The recent passage of Prop 19 eliminates the parent-child and grandparent-grandchild exclusion from reassessment for properties other than a “family home.” As of February 16, 2021, if you transfer your property to your children (or, grandchildren, if the parents are deceased), via any means (gifts, sale, hybrid, estate plan after your passing, etc.) that property will be reassessed to full market value for annual property tax purposes.

Prior to Prop. 19’s passage, a parent could transfer the parent’s primary residence of unlimited value, and up to $1,000,000 of assessed value of other property – vacation home, commercial property, rental properties, investment properties and so on – to their children and such properties would retain the low adjusted base year value for property tax purposes, meaning that the property taxes would stay substantially the same after the transfer to children. Now, unless both the parent and the child will use the property as his or her primary residence, the exclusion is terminated. 

Thus, children inheriting property from their parents (other than the primary residence), are very likely to see a substantial increase in property taxes on such inherited property.    Your children will no longer inherit your “Prop 13 basis” as had been California law for nearly 25 years.  Many families fear that this tax increase, which can be quite substantial if a family has owned their property for a long time, will force the children to sell a family treasure or disassemble a real estate portfolio that took a lifetime to build.  

The exception to the new rules is if your heir(s) take a home as their primary residence, but even then, there’s a limit of up to one million dollars above the current assessed value.  Anything beyond that is re-assessed and added to the tax basis.  As such, even if a parent transfers his or her primary residence to their child who also uses it as a primary residence, there could still be a crippling tax increase depending on the assessed value of the property.  All investment property, even if the child plans to live in it, will be reassessed to full current market value upon transfer.  This is potentially the largest property tax increase in California history.

This could mean that your children will need to sell the home they were born and raised in, sell a treasured vacation house that has been in the family for generations, or be forced to liquidate a portfolio of investment properties that was carefully amassed over a lifetime.  This will hurt families financially and emotionally, as many of these homes house childhood memories and long-standing family traditions, and/or are an important source of income for heirs.

 

There is Hope

The hope amidst this government tax increase could be in the new rules around Accessory Dwelling Units (ADUs).  ADUs are small, secondary residences built on a residential-zoned single-family home or multi-family building, and could be the solution to keeping real estate in the family. An ADU can be a stand-alone or attached structure that is added to a property, or the conversion of an existing space such as a garage, storage room, basement or attic.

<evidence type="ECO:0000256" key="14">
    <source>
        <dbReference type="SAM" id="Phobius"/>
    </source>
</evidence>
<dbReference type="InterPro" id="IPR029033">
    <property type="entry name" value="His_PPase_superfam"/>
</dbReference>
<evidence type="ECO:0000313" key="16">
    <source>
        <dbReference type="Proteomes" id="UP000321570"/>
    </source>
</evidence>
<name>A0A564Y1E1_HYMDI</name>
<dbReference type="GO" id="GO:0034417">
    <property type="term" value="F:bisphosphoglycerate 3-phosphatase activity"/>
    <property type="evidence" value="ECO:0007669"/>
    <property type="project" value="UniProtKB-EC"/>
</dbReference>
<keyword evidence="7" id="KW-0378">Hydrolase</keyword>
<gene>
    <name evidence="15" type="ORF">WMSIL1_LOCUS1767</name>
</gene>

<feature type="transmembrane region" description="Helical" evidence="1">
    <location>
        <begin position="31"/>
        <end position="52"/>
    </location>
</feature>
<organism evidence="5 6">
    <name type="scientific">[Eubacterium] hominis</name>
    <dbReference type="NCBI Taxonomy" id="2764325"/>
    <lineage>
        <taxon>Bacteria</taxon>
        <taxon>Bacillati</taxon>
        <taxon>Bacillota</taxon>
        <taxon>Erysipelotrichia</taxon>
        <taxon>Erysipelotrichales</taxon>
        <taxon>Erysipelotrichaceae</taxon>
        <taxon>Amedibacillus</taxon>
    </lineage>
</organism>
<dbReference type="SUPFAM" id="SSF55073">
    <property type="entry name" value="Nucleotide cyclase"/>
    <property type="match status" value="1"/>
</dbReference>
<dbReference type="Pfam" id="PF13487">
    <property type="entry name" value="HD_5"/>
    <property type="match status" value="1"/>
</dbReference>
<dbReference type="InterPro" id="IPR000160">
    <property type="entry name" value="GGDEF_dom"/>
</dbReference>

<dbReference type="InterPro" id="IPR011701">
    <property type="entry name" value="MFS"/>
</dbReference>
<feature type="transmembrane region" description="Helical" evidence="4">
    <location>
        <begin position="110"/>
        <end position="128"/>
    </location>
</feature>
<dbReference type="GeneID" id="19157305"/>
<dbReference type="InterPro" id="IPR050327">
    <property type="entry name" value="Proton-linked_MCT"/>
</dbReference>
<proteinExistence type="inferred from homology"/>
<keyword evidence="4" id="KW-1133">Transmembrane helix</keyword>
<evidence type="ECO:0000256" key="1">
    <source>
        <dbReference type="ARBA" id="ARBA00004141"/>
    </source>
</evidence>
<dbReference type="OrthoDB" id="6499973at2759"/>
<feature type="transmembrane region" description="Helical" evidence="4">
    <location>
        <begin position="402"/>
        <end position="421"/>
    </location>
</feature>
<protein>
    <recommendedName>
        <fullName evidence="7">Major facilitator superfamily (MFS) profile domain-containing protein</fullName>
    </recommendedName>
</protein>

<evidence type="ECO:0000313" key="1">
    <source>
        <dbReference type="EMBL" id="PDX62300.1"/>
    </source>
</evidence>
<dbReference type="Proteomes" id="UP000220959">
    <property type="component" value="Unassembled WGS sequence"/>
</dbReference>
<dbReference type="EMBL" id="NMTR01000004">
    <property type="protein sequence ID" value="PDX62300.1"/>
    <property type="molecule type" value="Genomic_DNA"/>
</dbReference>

While the impetus for the state allowing ADUs to be built is to try to create more affordable housing, this relatively new law could also help the heirs of property owners to offset the increased tax basis by allowing them to add rental income to the property.

By adding an ADU to your primary residence, secondary vacation house or investment property, you have the opportunity to create additional income that could offset tax increases and add value to the property.  

Part of this good news is that you don’t need to rent out the ADU if you don’t want to.  While you may not need this additional income right now, and you may not want a tenant renting an ADU at your primary residence, by taking advantage of the current law and creating a permitted ADU on your home, you are opening up the option for your kids to be able to derive extra income from the property when they inherit it.

Future generations would even have the option of living in the ADU and renting out the home or even having one sibling living in the primary residence and one in the ADU.  Same for a secondary vacation house that perhaps has been passed down from one generation to another.  Converting a space into a rental or adding an ADU allows for (additional) income from the property which could make it financially feasible for the heirs to keep the property.

 

Conclusion

Families have worked hard to acquire their real estate portfolio, and many parents take joy in knowing that their properties will be passed down to their children.  Building an ADU is one way that parents can offset the increased tax basis so that the kids aren’t burdened by taxes that they may not be able to afford.

 

Mercedes Shaffer is an agent with Pacific Sotheby’s International Realty and specializes in investment real estate and 1031 Exchanges.  For help with buying or selling investment property, Mercedes can be reached by phone at 714.330.9999, by email at [email protected] or visit her website at www.InvestingInTheOC.com.  DRE 02114448.